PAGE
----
• Local gateway: A logical interconnect virtual router that enables communication between users AWS Outpost and their on-premises network.

AWS Outposts Rack

AWS Outposts are delivered as an industry-standard 42U rack. The Outpost rack is 80 inches (203.2cm) tall, 24 inches (60.96cm) wide, and 48 inches (121.92cm) deep. Inside AWS have hosts, switches, a network patch panel, a power shelf, and blank panels. Outposts are designed for high availability with redundant network switches and power connections. Customers can also provision their Outposts with additional capacity for additional resiliency.

  • Industry-standard 42U rack with Amazon EC2 compute and storage capacity
  • The same hardware and infrastructure platform, AWS Nitro System, that powers AWS environments; a VMware variant is also available
  • Supports a range of EC2 instance types: general purpose, compute optimized, memory optimized, graphics optimized, and I/O optimized. Outposts’ M, C, R, and I type instances are powered by Intel® Xeon® Scalable Processors 
  • Redundant active components including top of rack switches and hosts 
  • Centralized redundant power conversion unit and DC distribution system for energy efficiency, easy serviceability and higher reliability
  • AWS-optimized rack design for efficiency and performance 
  • Multiple racks can be configured as a single capacity pool 
  • Requires redundant network connection to an AWS Region through AWS Direct Connect with public VIF or Internet connection via ISP 
  • Applications are statically stable and workloads continue to be accessible over the local gateway/ local network. If network disconnect does occur, applications can continue to run on EC2 instances and access EBS volumes – they will still send and receive traffic from the local network
  • Requires standard server space (24”x48”x80” aisle clearance and aisle position), power (minimum 5kVA) and room cooling 
  • Deploy two Outposts racks to ensure redundancy and high availability

The “Manufacturing Applications on AWS Outposts and AWS Cloud” reference architecture illustrates a “hybrid cloud” framework. Level 0-1 (physical hardware devices and controllers) and level 2 (applications such as SCADA and Human Machine Interfaces) are sensitive to latency and must remain on-premises, together with the Manufacturing Operations Management Layer (Level 2-3) running on AWS Outposts.

Operations Technology
  • Machine layer (Levels 0-2): Includes device/sensor/plant-level process controls such as automation systems, supervisory control and data acquisition (SCADA), distributed control systems (DCS), programmable logic controllers (PLCs) and human machine interfaces (HMIs.) These are tightly integrated to end devices, and need low latency responses.
  • Manufacturing Operations Management layer (Levels 2-3): Comprises systems such as manufacturing execution systems (MES) and historian which capture and process data from the machine layer, connecting plant-level process controls with ERP. These applications can run in VMs or containers on an Outpost, and remain on-premises but be managed with the same AWS tools.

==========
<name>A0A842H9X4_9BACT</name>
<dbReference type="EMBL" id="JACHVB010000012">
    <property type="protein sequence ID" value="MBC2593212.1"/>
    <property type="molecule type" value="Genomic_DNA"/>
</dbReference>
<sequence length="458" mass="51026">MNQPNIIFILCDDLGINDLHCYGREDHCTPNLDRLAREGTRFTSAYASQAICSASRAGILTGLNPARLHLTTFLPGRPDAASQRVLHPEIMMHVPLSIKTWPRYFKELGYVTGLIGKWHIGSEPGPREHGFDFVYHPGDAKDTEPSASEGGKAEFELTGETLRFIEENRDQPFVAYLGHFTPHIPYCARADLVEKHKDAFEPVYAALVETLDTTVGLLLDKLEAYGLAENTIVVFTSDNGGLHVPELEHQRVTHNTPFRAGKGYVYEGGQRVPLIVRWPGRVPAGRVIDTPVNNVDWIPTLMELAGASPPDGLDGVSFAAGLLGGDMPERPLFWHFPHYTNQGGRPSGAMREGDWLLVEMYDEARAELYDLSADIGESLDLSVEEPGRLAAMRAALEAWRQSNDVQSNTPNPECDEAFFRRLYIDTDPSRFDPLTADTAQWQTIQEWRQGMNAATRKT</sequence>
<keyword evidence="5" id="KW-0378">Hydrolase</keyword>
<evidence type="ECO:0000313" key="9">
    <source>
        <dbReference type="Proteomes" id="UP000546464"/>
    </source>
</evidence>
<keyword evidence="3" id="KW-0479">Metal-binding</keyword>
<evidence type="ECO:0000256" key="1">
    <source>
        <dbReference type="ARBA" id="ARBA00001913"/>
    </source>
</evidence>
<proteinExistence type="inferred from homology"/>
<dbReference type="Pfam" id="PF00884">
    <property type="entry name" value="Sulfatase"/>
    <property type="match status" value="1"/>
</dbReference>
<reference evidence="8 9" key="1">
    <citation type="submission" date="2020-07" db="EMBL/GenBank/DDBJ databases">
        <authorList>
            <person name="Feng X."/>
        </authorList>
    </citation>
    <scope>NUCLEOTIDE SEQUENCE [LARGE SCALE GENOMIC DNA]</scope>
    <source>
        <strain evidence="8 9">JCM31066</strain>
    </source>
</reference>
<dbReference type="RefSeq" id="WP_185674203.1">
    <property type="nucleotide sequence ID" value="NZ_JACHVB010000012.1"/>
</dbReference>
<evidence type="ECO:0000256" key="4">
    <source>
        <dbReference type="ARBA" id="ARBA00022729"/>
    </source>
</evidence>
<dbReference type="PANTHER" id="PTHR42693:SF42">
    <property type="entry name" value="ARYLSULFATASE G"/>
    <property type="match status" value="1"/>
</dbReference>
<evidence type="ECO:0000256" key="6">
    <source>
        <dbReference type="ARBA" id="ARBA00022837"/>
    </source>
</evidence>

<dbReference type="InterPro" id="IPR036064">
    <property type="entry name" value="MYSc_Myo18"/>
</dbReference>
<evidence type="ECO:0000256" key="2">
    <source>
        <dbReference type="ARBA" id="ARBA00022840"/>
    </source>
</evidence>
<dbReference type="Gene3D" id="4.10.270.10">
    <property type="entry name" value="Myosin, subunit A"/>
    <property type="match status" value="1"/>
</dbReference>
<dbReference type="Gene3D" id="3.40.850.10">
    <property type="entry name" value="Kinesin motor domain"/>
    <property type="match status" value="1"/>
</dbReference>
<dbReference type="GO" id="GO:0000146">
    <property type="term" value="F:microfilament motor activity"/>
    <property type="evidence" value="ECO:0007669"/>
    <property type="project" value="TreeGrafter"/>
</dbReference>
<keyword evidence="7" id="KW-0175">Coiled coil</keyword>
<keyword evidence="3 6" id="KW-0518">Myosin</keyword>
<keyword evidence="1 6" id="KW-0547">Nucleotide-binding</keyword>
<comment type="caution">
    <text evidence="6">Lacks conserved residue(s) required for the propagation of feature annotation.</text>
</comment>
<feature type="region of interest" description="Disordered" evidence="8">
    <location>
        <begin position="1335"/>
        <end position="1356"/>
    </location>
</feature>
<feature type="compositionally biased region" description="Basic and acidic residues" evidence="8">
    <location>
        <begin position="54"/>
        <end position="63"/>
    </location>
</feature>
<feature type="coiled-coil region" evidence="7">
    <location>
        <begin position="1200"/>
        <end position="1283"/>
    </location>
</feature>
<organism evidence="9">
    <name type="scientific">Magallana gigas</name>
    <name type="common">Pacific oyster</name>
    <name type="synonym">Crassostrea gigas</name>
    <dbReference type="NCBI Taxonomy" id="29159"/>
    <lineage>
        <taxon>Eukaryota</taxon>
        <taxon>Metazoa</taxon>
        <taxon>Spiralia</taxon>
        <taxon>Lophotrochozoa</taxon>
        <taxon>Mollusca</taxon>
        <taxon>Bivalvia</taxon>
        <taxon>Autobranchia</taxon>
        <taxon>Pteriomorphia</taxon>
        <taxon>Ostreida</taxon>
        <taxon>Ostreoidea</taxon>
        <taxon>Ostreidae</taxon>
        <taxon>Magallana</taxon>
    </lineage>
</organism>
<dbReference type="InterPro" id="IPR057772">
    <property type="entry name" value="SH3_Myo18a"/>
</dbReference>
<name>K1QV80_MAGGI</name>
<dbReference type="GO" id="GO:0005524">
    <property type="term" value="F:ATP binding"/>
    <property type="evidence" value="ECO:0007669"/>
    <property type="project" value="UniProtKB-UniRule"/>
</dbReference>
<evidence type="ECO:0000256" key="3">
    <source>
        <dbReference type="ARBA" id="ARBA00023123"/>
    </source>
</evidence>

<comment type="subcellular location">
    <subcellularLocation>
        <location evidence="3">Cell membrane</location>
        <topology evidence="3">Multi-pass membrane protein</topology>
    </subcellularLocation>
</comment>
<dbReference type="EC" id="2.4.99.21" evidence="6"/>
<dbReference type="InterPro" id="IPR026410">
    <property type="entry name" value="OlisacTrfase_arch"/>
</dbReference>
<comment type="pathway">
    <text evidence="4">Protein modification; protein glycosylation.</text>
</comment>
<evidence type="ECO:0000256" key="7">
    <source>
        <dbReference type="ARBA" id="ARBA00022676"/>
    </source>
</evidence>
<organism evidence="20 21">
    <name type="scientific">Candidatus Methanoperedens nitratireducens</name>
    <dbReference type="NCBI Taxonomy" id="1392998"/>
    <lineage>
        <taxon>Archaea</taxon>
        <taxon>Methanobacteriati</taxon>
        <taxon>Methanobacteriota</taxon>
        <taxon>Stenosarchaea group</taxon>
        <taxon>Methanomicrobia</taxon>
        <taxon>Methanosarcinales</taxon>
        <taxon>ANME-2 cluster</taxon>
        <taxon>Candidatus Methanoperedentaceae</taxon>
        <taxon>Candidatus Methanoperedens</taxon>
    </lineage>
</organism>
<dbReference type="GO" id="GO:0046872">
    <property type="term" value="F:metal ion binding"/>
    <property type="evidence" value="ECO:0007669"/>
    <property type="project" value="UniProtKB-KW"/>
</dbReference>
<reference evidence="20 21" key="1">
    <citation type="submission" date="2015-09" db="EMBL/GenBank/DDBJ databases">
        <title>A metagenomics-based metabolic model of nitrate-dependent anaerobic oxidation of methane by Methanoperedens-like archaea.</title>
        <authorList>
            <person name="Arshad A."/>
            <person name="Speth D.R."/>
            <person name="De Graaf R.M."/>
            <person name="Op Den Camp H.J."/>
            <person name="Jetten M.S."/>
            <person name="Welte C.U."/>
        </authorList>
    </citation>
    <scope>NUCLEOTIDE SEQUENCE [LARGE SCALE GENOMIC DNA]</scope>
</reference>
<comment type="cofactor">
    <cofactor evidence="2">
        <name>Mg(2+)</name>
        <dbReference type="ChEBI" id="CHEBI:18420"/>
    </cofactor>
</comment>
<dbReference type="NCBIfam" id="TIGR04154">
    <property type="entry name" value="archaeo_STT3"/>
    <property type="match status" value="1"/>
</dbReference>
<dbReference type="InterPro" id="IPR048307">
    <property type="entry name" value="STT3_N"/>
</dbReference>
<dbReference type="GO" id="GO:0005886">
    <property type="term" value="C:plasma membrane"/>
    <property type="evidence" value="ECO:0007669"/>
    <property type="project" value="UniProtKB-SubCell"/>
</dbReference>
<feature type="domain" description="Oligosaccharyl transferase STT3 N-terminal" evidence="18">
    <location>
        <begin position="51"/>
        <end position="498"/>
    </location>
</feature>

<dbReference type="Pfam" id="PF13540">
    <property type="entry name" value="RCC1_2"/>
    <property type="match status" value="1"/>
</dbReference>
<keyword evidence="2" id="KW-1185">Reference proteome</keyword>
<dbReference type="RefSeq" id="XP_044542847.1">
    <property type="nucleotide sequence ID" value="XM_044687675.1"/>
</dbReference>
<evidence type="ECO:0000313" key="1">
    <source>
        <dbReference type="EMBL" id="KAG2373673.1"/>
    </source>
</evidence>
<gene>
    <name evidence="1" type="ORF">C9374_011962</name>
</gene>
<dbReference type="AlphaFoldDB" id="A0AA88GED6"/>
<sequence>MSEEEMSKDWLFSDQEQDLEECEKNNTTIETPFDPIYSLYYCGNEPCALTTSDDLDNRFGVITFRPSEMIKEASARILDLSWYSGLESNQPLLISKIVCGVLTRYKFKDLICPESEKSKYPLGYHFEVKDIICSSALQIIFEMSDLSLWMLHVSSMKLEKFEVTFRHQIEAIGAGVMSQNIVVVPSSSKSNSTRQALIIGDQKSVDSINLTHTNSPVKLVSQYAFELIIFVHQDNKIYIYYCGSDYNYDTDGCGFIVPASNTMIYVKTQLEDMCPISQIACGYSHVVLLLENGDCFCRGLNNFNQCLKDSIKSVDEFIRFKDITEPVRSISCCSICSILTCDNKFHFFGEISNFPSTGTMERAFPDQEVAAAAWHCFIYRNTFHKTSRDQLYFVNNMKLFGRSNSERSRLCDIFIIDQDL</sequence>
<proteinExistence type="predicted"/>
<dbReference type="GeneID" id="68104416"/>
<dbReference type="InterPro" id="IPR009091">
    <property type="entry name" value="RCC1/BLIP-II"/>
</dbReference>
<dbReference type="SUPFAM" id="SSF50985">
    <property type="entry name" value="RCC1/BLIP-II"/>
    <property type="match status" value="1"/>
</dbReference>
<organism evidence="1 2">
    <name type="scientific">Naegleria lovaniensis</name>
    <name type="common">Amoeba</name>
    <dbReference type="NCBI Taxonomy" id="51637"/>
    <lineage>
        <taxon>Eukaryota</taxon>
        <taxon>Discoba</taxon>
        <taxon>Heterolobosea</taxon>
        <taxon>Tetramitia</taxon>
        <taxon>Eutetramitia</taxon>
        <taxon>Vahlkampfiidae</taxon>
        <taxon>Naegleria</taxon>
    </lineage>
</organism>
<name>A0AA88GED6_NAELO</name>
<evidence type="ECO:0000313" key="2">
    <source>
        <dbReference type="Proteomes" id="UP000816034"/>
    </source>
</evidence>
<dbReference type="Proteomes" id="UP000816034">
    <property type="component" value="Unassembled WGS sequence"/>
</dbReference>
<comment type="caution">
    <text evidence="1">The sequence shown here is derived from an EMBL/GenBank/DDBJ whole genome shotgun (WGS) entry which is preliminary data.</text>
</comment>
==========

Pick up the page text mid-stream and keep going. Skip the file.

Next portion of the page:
Information Technology
  • Planning layer (Levels 4-5): Includes top-level applications like enterprise resource planning (ERP), supply chain management (SCM), and customer relationship management (CRM). For most manufacturing organizations, these applications are not latency-sensitive, and can be run efficiently in the AWS cloud. IT teams in manufacturing organizations also want to modernize back-end IT workloads such as ERP, SCM and CRM, and migrate them to the cloud to leverage benefits such as reducing complexity, maintenance costs, and operating expenses.
Cloud Innovation On Premises

With AWS Outposts, applications can run locally on Amazon Elastic Compute (EC2) instances, which provide secure and resizable compute capacity on Amazon’s proven computing environment. Applications can also utilize a broad range of services running locally on AWS Outposts such as: 

  • Amazon Elastic Block Store (EBS): GP2 storage – easy to use, high performance block storage that meets the needs of most applications
  • Amazon Virtual Private Cloud (VPC): networking – which seamlessly integrates workloads running on AWS Outposts and in the Region
  • Amazon Relational Database Service (RDS):  for setting up, operating, and scaling relational databases such as PostgreSQL and MySQL
  • Amazon Elastic Container Service (ECS): a secure, reliable, and scalable container orchestration service
  • Amazon Elastic Kubernetes Service (EKS): a fully managed Kubernetes service
  • Amazon Elastic Map Reduce (EMR): a cloud-native big data platform for frameworks including Apache Spark, Hadoop, HBase, Presto, and Hive

They can also seamlessly access all the services in the Region and use standardized AWS tools and security controls to run, manage, and secure applications on premises and in the cloud. As AWS adds new services, they can leverage these capabilities locally or in region to rapidly innovate on premises just as they do in the cloud today.

AWS Outposts Cloud Innovation On Premises
AWS Outposts Cloud Innovation On Premises

AWS Outposts works

AWS Outposts